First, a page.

Well, she's a stubborn one. While she did begin scooting just a few days after this appointment, she still refuses to crawl in the traditional hand-knee formation. She uses one foot, one knee, her butt and one hand. It's cute, but quite inefficient.

Devynn began walking at 10 months, 8 days old. Since preemies are often considered by their "Corrected Age", this would make her 9 months old on the nose when she started walking. Dang impressive! Drew began walking at 10 months, 23 days. Also remarkable!

Then there's Delaney. She'll stand from time to time, but then gets stuck in standing position and can't figure out how to get down. She just stands there and cries until one of us comes to her rescue. Now, this is not terribly unusual, and her development is catching up exponentially. But she lets us know that she is working on HER time schedule, and we need not hurry her along.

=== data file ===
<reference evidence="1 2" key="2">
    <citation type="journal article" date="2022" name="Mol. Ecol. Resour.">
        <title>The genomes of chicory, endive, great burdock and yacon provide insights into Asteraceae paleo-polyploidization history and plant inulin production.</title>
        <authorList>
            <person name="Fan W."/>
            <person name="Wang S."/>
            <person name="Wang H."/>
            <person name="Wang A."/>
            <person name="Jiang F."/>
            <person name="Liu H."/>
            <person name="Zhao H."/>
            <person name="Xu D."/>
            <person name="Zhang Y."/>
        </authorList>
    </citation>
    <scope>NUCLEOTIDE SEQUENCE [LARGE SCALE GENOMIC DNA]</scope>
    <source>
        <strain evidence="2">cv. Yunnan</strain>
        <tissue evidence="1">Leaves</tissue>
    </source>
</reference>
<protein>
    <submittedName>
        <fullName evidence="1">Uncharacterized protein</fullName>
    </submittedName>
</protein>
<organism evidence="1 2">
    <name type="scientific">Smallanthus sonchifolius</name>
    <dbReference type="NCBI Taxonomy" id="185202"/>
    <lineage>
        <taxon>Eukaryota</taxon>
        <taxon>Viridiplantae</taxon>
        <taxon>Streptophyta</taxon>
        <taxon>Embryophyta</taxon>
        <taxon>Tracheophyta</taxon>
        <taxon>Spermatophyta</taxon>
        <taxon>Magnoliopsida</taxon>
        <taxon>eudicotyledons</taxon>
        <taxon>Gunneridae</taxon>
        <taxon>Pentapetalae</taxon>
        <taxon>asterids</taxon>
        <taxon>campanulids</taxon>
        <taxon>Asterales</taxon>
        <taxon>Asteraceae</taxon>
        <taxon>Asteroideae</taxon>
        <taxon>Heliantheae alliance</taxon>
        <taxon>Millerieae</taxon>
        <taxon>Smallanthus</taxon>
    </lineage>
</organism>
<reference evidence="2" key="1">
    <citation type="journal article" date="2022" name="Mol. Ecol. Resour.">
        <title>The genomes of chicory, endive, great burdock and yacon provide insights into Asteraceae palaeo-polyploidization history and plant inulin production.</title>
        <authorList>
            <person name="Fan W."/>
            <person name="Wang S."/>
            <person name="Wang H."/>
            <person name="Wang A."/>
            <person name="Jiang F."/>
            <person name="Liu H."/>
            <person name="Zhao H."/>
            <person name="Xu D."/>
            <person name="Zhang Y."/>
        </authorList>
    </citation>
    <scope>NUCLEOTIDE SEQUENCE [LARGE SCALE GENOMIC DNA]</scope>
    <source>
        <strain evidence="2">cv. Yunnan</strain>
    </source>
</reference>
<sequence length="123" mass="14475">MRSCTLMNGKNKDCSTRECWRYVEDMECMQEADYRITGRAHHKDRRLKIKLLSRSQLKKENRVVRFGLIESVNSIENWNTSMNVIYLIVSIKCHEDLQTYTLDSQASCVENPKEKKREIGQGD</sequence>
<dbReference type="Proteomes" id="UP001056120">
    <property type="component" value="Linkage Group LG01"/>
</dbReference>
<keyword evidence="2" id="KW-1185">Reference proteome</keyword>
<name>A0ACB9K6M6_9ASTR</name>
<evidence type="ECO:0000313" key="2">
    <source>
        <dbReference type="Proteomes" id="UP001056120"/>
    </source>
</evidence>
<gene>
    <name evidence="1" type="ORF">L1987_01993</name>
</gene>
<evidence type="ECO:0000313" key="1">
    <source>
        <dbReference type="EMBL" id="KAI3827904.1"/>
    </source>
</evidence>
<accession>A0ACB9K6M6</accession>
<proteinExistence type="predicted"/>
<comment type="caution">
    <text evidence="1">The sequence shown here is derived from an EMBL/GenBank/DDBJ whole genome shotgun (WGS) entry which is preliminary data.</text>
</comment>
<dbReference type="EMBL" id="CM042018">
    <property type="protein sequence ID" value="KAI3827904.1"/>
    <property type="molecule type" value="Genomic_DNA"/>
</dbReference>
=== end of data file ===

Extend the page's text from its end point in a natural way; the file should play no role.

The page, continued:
I think Delaney will always do things in her little way. There are times when she gives me a little sideways glance, I suspect she remembers our little negotiation, and she'll always know how to work me...